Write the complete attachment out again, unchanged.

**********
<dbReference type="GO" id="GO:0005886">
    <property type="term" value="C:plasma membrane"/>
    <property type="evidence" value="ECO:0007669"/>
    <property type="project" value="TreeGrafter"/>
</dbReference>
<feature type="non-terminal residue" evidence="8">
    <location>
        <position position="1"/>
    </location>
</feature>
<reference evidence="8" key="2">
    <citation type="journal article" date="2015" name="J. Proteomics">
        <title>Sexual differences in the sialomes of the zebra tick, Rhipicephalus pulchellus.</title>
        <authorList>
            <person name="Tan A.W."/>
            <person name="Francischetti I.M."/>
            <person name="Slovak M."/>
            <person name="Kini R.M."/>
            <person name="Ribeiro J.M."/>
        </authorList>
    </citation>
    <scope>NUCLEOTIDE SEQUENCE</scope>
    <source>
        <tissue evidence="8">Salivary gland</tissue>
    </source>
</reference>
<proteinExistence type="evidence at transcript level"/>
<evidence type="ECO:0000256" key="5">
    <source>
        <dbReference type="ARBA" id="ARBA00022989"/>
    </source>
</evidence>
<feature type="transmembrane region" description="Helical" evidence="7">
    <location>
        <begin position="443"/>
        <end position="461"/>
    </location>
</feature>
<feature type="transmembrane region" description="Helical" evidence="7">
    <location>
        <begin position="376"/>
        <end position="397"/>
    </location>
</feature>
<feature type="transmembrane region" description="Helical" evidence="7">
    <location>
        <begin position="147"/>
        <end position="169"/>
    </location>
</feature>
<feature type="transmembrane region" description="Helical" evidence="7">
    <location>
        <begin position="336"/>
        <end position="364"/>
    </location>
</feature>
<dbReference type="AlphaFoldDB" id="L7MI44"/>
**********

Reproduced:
<dbReference type="GO" id="GO:0005886">
    <property type="term" value="C:plasma membrane"/>
    <property type="evidence" value="ECO:0007669"/>
    <property type="project" value="TreeGrafter"/>
</dbReference>
<feature type="non-terminal residue" evidence="8">
    <location>
        <position position="1"/>
    </location>
</feature>
<reference evidence="8" key="2">
    <citation type="journal article" date="2015" name="J. Proteomics">
        <title>Sexual differences in the sialomes of the zebra tick, Rhipicephalus pulchellus.</title>
        <authorList>
            <person name="Tan A.W."/>
            <person name="Francischetti I.M."/>
            <person name="Slovak M."/>
            <person name="Kini R.M."/>
            <person name="Ribeiro J.M."/>
        </authorList>
    </citation>
    <scope>NUCLEOTIDE SEQUENCE</scope>
    <source>
        <tissue evidence="8">Salivary gland</tissue>
    </source>
</reference>
<proteinExistence type="evidence at transcript level"/>
<evidence type="ECO:0000256" key="5">
    <source>
        <dbReference type="ARBA" id="ARBA00022989"/>
    </source>
</evidence>
<feature type="transmembrane region" description="Helical" evidence="7">
    <location>
        <begin position="443"/>
        <end position="461"/>
    </location>
</feature>
<feature type="transmembrane region" description="Helical" evidence="7">
    <location>
        <begin position="376"/>
        <end position="397"/>
    </location>
</feature>
<feature type="transmembrane region" description="Helical" evidence="7">
    <location>
        <begin position="147"/>
        <end position="169"/>
    </location>
</feature>
<feature type="transmembrane region" description="Helical" evidence="7">
    <location>
        <begin position="336"/>
        <end position="364"/>
    </location>
</feature>
<dbReference type="AlphaFoldDB" id="L7MI44"/>